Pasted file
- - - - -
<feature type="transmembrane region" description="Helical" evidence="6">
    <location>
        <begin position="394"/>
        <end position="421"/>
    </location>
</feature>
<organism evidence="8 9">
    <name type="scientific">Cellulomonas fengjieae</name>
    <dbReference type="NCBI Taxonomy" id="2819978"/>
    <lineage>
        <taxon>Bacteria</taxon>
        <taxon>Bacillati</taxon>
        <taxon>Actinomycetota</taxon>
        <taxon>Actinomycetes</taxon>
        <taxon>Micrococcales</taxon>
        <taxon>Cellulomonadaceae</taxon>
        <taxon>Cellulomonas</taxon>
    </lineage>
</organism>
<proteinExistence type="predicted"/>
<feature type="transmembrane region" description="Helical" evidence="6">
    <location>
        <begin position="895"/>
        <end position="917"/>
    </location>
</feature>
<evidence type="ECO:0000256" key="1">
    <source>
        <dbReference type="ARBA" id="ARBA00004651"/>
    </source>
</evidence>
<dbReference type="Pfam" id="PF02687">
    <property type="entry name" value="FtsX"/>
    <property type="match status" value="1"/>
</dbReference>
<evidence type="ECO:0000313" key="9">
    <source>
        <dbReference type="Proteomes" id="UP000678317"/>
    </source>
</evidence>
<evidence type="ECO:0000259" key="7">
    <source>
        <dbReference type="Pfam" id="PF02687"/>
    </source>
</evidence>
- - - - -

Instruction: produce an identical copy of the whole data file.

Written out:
<feature type="transmembrane region" description="Helical" evidence="6">
    <location>
        <begin position="394"/>
        <end position="421"/>
    </location>
</feature>
<organism evidence="8 9">
    <name type="scientific">Cellulomonas fengjieae</name>
    <dbReference type="NCBI Taxonomy" id="2819978"/>
    <lineage>
        <taxon>Bacteria</taxon>
        <taxon>Bacillati</taxon>
        <taxon>Actinomycetota</taxon>
        <taxon>Actinomycetes</taxon>
        <taxon>Micrococcales</taxon>
        <taxon>Cellulomonadaceae</taxon>
        <taxon>Cellulomonas</taxon>
    </lineage>
</organism>
<proteinExistence type="predicted"/>
<feature type="transmembrane region" description="Helical" evidence="6">
    <location>
        <begin position="895"/>
        <end position="917"/>
    </location>
</feature>
<evidence type="ECO:0000256" key="1">
    <source>
        <dbReference type="ARBA" id="ARBA00004651"/>
    </source>
</evidence>
<dbReference type="Pfam" id="PF02687">
    <property type="entry name" value="FtsX"/>
    <property type="match status" value="1"/>
</dbReference>
<evidence type="ECO:0000313" key="9">
    <source>
        <dbReference type="Proteomes" id="UP000678317"/>
    </source>
</evidence>
<evidence type="ECO:0000259" key="7">
    <source>
        <dbReference type="Pfam" id="PF02687"/>
    </source>
</evidence>